It’s something expectant parents relish — ultrasounds that show their little ones in the womb.
“Our baby boy was kicking, rolling around and showing mommy and daddy how he can stretch out his arms and legs,” Hoboken, New Jersey, mom Casey Kirsch wrote in a letter to family describing her 12-week sonogram. “We left with tears of joy in our eyes and our hearts brimming with happiness.”
But a call later that night brought word that Kirsch’s ultrasound technician had noticed something besides her baby’s many movements. The next day, a specialist confirmed the technician’s suspicions: Kirsch’s baby had an omphalocele.
A birth defect that affects some 775 US newborns each year, an omphalocele occurs when an infant is born with organs outside his body in a thin sac attached to his belly button. Kirsch was devastated, but ultimately channeled her emotions into optimism, hoping that the omphalocele was small enough to mean a relatively short hospital stay for her little boy, whom she and her husband had decided to name Jackson.
“I will deliver at a special hospital via c-section and he will have surgery immediately to hopefully correct a small omphalocele. He will be in the hospital for the first month and then hopefully ready to come home,” Kirsch wrote.
Things didn’t go exactly as Kirsch had hoped. See her family’s incredible story in pictures below.
Overcoming Omphalocele 1 of 15
How a determined medical staff and loving parents gave a little boy with a big birth defect a chance at a normal life.
Many Tests 2 of 15
After doctors confirmed Jackson's omphalocele, Kirsch had a battery of tests to rule out other birth defects commonly associated with omphalocele, including heart defects and chromosomal defects. On that front, Kirsch and her husband Bryan were relieved to receive good news: the feared defects had not been detected. But there was a new reason to worry. The omphalocele, doctors determined, wasn't small at all -- in fact, it was considered "giant," containing Jackson's intestines, liver and some of his stomach. "Our hopes of it being small and us going home only after a couple of weeks time (after a much less complicated procedure to "put" the sac back in his abdominal cavity) was gone," Kirsch wrote in a letter to friends.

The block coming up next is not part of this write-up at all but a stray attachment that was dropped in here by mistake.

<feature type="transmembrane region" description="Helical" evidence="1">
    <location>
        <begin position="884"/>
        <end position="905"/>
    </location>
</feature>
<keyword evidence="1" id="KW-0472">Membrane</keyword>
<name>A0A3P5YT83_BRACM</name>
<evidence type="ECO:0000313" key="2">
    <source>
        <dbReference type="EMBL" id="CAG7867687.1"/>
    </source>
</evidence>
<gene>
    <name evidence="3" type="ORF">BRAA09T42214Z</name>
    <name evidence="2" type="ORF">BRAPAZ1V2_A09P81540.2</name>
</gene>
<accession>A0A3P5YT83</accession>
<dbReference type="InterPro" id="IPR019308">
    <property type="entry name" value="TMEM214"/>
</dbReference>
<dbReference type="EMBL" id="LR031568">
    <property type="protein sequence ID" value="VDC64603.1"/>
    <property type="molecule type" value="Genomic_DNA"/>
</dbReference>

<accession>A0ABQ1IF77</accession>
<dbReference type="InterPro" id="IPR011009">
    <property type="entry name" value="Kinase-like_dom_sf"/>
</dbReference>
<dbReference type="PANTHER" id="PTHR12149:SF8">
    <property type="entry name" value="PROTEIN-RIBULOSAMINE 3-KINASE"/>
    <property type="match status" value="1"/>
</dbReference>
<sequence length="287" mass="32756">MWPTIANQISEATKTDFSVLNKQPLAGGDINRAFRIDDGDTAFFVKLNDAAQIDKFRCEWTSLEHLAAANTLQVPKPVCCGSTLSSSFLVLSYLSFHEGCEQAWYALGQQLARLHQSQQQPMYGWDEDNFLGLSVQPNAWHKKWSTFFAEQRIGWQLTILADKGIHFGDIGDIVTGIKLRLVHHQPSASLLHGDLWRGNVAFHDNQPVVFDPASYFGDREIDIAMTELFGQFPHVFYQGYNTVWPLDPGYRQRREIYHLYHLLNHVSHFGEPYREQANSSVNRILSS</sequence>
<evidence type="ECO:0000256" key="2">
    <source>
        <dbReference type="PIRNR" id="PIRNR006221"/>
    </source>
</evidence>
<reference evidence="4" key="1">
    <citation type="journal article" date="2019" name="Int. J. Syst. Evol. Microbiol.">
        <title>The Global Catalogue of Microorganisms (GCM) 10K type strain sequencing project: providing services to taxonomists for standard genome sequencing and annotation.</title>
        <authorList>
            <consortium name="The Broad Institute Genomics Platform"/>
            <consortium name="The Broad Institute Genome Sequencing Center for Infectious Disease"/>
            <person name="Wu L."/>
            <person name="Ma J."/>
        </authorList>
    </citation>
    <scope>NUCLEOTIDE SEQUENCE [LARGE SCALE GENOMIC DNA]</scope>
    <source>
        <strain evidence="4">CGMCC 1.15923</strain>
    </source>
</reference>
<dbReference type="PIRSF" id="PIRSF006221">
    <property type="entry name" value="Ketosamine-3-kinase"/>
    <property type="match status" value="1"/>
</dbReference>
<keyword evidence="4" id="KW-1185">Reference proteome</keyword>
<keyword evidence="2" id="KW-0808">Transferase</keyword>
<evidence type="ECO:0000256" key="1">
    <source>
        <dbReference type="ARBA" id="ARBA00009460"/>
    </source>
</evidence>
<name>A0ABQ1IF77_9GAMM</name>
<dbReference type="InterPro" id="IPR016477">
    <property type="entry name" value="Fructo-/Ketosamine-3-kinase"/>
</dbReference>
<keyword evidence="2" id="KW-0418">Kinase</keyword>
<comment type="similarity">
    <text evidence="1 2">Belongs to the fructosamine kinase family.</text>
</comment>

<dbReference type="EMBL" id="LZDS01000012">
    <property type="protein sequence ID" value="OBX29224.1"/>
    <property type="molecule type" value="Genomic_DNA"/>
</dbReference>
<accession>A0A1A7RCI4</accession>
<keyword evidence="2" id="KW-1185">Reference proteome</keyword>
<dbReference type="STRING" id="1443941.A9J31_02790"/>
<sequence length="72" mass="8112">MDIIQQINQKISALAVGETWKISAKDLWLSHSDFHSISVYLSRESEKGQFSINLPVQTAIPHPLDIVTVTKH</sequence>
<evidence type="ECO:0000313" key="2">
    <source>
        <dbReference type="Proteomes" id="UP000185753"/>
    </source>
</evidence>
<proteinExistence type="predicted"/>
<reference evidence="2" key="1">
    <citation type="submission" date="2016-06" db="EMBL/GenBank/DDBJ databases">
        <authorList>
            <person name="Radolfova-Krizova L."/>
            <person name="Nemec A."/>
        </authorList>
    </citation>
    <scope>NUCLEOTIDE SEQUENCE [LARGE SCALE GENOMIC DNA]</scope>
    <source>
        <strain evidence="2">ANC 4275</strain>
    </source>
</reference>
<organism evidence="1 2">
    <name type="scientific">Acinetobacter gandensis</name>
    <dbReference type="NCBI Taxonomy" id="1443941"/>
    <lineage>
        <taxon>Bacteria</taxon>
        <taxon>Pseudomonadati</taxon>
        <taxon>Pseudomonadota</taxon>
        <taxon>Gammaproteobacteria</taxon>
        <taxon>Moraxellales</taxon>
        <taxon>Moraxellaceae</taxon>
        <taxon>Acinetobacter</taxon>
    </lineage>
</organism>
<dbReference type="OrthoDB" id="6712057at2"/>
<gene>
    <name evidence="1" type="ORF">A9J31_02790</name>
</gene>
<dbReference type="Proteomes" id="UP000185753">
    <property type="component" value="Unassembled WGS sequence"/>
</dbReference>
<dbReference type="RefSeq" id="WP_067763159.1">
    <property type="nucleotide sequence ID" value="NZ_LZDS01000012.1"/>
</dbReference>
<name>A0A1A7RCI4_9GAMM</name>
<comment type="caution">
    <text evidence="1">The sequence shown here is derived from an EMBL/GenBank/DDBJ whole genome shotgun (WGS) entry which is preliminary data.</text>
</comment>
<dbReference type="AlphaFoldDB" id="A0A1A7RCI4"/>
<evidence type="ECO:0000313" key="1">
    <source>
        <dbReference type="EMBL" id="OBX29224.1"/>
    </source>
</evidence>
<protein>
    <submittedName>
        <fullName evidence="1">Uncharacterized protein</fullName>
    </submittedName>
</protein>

Early Labor 3 of 15
After the omphalocele diagnosis, Kirsch was referred to the Center for Fetal Diagnosis Treatment, a leading fetal treatment center and part of the Children's Hospital of Philadelphia. Kirsch went into labor at 36 weeks and was delivered by c- section at the center's Garbose Family Special Delivery Unit. "I was amazed at the power of my body, the safety I was able to provide for Jackson while carrying him in my womb. But once he was born, he needed machines of all kinds to survive, and the loving care of an entire team of people -- nurses, doctors, social workers —- watching out for both us," Kirsch said in an article on CHOP's website. The hospital, she said "Became another 'womb' for him."
‘Paint and Wait’ 4 of 15
The size of Jackson's omphalocele made him ineligible for immediate treatment, Kirsch said. Instead, the sac covering the omphalocele was "painted" with an antibiotic cream to protect it while skin gradually grew over it. The treatment is known as "paint and wait."
The New Family 5 of 15
The first-ever photo of Jackson with his mommy and daddy was taken when he was 10 days old. "Certainly not the conventional first family photo, but I had accepted by this point that most, if any, of our firsts would be of â€˜normal' standards," Kirsch told me.
Making New Friends 6 of 15
The Kirschs grew close to CHOP's staff, including his surgeon, Dr. Holly Hedrick and his nurse practitioner, Taryn Edwards, pictured here with Jackson. "I'm forever indebted to the both of them, along with all the other amazing people at CHOP," Casey Kirsch said.
Bandages by the Bundle 7 of 15